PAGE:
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Related to this question but not identical.


C:\Folder\Symlink\ is a symlink pointing to E:\Folder\Folder\Target\


Deleting a file through C:\Folder\Symlink\* bypasses the Recycle Bin, even though both C: and E: have the Recycle Bin enabled. This only seems to happen with cross-volume symlinks.


  1. Using the above symlink structure, create a file C:\Folder\Symlink\somefile.txt
  2. Delete C:\Folder\Symlink\somefile.txt by using either the Delete key or right-click > Delete.
  3. The prompt comes up for immediate deletion, instead of offering to send the file to the Recycle Bin.


Can anyone else reproduce this, and is there a fix?


Did some more digging and was able to further isolate the issue.

In the list below, Denied specifies a folder that has access permissions revoked for the current user. All other folders have Full Control. Permissions are not inherited. Each folder has explicit permissions.

  • C:\Folder\Symlink\ => E:\Denied\Denied\Target\ = Recycle Bin? NO
  • C:\Folder\Symlink\ => E:\Allowed\Denied\Target\ = Recycle Bin? YES
  • C:\Folder\Symlink\ => E:\Allowed\Denied\Denied\Target\ = Recycle Bin? NO
  • C:\Folder\Symlink\ => E:\Allowed\Allowed\Denied\Target\ = Recycle Bin? YES
  • C:\Folder\Symlink\ => E:\Denied\Allowed\Denied\Target\ = Recycle Bin? YES
  • C:\Folder\Symlink\ => E:\Denied\Denied\Allowed\Target\ = Recycle Bin? NO
  • C:\Folder\Symlink\ => E:\Denied\Denied\Denied\Target\ = Recycle Bin? NO

Adding at least two Denied folders in a row introduces this issue. It seems the shell is not able to see through through more than one consecutive unreadable folder?

share|improve this question
I think this behavior is intrinsic to the symlink. After all, which recycle bin should it go to? – soandos Dec 20 '11 at 17:05
@soandos - Presumably, the physical volume on which it is located. – Unsigned Dec 20 '11 at 17:57
Why? That would defeat the purpose of a symlink. – soandos Dec 20 '11 at 17:57
@soandos - The item being deleted is not a symlink. It's a file being accessed through a symlinked directory. How does having the file sent to it's host volume's Recycle Bin defeat the purpose of symlinks? – Unsigned Dec 20 '11 at 18:13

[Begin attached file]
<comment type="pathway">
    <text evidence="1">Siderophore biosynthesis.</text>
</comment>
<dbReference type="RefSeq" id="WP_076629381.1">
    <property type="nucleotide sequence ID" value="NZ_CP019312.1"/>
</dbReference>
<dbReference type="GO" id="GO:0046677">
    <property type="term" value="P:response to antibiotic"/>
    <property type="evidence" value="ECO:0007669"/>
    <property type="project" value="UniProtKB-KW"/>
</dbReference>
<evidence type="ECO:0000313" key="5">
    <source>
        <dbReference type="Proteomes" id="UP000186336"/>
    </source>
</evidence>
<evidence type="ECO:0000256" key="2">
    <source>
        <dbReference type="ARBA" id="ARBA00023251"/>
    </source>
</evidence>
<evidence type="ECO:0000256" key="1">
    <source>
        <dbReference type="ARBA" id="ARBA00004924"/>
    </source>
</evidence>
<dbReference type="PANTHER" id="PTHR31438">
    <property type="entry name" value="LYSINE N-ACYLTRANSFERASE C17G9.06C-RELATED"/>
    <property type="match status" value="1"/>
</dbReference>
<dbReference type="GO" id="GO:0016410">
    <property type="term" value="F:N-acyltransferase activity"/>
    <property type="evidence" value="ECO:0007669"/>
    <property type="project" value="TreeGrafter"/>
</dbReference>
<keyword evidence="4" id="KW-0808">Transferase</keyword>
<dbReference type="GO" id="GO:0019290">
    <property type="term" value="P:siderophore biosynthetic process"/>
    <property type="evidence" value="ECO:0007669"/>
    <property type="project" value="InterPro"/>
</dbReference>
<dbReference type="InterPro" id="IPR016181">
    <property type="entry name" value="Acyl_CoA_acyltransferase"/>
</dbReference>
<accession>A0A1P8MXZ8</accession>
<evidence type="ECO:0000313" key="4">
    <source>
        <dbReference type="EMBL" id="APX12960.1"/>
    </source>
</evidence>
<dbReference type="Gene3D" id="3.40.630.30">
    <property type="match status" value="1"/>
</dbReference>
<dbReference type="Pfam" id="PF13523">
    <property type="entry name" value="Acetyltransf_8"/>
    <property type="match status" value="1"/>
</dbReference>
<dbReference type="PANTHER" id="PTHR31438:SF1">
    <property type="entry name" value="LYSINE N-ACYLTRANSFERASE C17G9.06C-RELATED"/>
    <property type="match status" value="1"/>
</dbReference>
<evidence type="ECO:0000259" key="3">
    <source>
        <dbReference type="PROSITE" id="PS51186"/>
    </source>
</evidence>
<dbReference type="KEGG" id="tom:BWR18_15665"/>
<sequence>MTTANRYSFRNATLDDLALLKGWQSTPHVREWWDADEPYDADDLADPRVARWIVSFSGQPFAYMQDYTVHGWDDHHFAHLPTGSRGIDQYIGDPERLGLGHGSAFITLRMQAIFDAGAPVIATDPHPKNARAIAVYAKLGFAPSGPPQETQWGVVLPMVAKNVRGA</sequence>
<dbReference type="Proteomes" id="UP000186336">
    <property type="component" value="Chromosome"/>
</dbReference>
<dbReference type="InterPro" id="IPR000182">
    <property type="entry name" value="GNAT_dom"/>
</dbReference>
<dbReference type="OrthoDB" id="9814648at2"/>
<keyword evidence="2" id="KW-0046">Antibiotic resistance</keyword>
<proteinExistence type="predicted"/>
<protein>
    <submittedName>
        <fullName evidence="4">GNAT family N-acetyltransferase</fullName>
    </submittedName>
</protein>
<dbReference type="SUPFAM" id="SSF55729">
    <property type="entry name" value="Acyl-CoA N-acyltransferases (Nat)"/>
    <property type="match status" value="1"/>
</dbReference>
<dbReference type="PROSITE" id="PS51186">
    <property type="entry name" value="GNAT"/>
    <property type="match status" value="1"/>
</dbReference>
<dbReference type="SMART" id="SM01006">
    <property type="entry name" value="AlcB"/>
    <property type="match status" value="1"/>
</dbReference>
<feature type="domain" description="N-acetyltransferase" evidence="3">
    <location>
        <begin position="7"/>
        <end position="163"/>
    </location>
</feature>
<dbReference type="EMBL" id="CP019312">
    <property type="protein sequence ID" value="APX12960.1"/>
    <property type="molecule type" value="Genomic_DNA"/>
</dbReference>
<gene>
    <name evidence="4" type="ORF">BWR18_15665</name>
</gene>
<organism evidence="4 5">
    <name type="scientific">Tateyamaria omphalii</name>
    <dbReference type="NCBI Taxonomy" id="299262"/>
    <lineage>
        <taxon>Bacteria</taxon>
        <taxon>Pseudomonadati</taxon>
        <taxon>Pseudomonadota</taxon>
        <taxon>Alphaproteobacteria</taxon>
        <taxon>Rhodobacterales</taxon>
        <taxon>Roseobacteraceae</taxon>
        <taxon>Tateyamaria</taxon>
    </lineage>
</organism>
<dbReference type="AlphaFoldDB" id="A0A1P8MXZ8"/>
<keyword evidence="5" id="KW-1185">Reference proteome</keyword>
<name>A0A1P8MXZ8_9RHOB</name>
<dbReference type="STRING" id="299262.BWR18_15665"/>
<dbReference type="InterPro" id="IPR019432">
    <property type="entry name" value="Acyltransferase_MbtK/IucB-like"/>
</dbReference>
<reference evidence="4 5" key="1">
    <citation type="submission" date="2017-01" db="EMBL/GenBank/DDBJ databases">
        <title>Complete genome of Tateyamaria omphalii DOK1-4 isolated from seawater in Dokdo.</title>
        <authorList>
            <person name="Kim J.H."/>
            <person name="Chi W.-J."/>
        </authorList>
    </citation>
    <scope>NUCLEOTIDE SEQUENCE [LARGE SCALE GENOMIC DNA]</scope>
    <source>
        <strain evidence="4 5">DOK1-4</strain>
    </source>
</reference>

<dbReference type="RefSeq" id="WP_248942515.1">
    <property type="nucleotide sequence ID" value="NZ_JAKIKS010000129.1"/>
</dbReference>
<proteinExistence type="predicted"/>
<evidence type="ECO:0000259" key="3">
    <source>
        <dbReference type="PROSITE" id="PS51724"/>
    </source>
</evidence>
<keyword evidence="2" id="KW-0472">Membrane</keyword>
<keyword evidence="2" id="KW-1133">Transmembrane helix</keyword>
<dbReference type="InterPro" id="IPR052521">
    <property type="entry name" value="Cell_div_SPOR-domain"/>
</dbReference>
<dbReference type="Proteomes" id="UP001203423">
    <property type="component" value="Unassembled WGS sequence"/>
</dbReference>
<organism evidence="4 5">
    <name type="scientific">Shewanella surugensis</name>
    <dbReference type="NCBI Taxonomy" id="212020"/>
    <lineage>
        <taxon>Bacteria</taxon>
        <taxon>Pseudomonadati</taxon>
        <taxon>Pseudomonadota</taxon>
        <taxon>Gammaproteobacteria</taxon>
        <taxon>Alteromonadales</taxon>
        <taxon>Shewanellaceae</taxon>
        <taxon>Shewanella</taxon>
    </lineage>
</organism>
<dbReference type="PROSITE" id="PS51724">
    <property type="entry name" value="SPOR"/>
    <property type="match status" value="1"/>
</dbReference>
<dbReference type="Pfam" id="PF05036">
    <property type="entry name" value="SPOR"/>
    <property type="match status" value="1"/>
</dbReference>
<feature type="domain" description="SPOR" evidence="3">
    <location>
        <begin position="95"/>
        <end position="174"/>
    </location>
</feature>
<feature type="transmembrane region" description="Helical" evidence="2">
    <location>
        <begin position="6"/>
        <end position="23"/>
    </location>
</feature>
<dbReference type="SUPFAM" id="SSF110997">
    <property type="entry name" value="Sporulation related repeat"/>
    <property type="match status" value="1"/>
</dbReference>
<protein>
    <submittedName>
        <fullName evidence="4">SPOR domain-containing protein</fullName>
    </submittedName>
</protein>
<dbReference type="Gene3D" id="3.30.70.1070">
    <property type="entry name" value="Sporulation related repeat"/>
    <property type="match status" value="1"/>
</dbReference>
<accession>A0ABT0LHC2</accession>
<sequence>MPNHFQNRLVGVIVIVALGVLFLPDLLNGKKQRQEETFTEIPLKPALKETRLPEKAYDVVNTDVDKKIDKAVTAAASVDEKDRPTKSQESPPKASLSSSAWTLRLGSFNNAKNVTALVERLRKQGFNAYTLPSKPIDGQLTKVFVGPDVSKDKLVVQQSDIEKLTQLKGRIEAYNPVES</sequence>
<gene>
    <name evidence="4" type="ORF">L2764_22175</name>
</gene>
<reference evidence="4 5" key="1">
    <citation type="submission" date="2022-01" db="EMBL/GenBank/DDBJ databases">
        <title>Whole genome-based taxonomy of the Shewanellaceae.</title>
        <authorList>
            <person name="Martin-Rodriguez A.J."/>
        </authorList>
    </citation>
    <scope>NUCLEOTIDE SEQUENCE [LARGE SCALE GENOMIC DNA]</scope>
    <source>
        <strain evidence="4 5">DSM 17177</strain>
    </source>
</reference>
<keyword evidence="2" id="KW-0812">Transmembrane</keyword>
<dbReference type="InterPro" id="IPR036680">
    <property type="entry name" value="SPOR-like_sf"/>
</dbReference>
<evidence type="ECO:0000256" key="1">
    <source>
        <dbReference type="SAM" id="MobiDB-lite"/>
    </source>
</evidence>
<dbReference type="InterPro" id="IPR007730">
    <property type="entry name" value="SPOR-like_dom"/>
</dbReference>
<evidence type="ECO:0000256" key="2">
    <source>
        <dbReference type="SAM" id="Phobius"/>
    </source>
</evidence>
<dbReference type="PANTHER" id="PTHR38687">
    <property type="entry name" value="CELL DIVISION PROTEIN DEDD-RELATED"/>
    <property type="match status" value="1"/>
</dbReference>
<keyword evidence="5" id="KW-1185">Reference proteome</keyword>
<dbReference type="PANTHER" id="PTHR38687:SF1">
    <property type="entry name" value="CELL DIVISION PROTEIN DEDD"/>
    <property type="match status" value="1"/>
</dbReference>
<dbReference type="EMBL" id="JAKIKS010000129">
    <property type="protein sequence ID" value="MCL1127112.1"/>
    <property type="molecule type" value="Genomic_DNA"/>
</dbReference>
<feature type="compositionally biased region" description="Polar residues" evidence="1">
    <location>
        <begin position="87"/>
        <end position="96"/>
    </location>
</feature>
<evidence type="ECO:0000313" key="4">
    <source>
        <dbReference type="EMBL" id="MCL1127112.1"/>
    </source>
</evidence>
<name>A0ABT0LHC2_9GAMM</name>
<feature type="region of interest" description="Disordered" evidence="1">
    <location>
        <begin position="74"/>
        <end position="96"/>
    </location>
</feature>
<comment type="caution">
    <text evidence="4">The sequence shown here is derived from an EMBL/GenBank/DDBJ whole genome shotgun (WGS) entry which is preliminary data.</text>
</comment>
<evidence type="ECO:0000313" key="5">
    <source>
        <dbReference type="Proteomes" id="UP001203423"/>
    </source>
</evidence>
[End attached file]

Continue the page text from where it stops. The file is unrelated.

Read the answer. That is what I mean. The purpose of a symlink is that it does not matter at all where the file "actually" is. – soandos Dec 20 '11 at 18:15

I have a similar setup, but I get the move to recycling bin prompt.

Cross volume link.


Hit Delete


share|improve this answer
I assume to the physical volume's Recycle Bin? Now if I could only figure out why my machine doesn't want to do that... – Unsigned Dec 20 '11 at 18:19
Umm, I can't tell which one it goes to :) The recycle bin is aggregated for local volumes. I'll have to get back with you on that. – surfasb Dec 20 '11 at 18:24
Yeah, it shows up in the target's volume location (C in my case). – surfasb Dec 20 '11 at 18:28
The two dialogs you show do not seem to have any relation to each other. Could you clarify? – kreemoweet Dec 20 '11 at 18:45
@kreemoweet: I followed the OP's instructions. I posted these pics to show I got a different result. – surfasb Dec 20 '11 at 18:52

Sorry, nope, no fix. It's "by-design". If the delete dialog cannot determine the physical location of the file, the permanent delete dialog is shown instead. With a symlink, the physical location of the file is "indeterminate" at best... so no-chance for the move-to-recycle bin option.

share|improve this answer
Huh? If the physical location were "indeterminate", symlinks would be useless, no? – kreemoweet Dec 20 '11 at 18:47
Not at all. The physical location is not the same as the path. The same problem exists on network paths via UNC... or web-based files... etc. If the delete dialog isn't provided physical location to the file (i.e. c:\filename), it's treated as if it came from somewhere else. Symlinks aren't the same as hard links. – TheCompWiz Dec 20 '11 at 18:51
And yet, your answer is wrong. Normally the shell can tell the physical location of the file. The issue seems to be permissions related. Please refer to the updated details in the question. – Unsigned Dec 21 '11 at 3:44

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